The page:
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June 2008

The Sixties at 40

by Peter Collier

On 1968, four decades later.

Over the years I’ve gotten rid of most of the embarrassing evidence—the photos of us on Telegraph Avenue giving the clenched fist salute while wreathed in choking teargas; the North Vietnamese flag that hung in my front window all those years; the pistol I bought because we all believed that the FBI was coming for us. But one item from the Sixties I’ve kept—a commemorative comb brought back from Hanoi by Tom Hayden after one of his trips there to support General Vo Nguyen Giap’s shrewd perception that the war would not be won in the jungles of Vietnam but on the streets of America.

The comb is machine-cut out of the metal of a downed U.S. aircraft. It is about five inches long, in the shape of an F-105. There are patches of white paint on the unfinished side. A cockpit and insignia have been stamped on the shinier front. Just above the ...

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Peter Collier is the co-founder of the Center for the Study of Popular Culture.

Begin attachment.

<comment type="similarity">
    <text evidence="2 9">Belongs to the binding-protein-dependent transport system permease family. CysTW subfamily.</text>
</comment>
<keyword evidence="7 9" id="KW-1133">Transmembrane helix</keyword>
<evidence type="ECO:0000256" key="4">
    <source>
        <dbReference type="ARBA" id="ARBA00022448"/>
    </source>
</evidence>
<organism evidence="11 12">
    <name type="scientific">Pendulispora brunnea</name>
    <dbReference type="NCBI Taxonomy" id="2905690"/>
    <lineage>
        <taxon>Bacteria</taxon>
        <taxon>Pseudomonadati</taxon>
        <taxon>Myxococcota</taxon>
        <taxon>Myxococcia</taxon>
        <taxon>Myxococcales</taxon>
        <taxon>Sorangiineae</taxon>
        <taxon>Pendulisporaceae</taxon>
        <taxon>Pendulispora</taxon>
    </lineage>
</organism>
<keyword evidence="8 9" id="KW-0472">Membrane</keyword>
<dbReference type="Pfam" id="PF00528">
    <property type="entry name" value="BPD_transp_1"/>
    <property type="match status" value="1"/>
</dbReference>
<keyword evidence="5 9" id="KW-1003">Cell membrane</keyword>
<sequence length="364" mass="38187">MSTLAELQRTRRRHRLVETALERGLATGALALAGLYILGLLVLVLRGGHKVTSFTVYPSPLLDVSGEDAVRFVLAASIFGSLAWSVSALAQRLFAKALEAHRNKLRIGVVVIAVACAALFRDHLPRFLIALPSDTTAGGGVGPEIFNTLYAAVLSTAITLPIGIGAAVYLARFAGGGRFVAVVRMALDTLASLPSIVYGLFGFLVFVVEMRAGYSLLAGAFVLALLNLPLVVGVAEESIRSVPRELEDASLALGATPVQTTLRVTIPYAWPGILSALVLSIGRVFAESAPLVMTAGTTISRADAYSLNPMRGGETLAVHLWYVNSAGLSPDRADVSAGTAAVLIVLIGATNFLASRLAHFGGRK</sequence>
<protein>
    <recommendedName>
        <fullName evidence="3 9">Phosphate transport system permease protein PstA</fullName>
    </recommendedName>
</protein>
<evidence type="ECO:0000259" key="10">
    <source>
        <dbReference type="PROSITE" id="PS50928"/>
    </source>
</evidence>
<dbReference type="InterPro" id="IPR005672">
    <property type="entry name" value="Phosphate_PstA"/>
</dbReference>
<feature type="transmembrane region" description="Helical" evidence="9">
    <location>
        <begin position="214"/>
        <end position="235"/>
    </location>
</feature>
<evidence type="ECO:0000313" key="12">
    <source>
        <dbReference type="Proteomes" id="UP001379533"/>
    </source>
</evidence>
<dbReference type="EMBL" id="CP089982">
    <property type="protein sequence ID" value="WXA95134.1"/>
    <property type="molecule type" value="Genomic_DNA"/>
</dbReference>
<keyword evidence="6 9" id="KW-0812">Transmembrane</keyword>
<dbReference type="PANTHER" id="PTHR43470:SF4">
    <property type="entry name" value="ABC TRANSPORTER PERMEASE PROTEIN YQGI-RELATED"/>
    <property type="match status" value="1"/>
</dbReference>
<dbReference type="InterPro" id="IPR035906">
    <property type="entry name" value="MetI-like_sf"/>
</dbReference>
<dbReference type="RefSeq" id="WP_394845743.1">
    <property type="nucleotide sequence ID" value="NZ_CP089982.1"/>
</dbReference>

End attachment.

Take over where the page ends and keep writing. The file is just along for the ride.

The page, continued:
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This article originally appeared in The New Criterion, Volume 26 June 2008, on page 4

Copyright © 2014 The New Criterion | www.newcriterion.com

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On May 5, 2014, The New Criterion and PJ Media presented the second Walter Duranty Prize for Journalistic Mendacity. The award is given to highlight egregious examples of dishonest reporting. Also awarded this year was the Rather, a new award for lifetime achievement in mendacious journalism.
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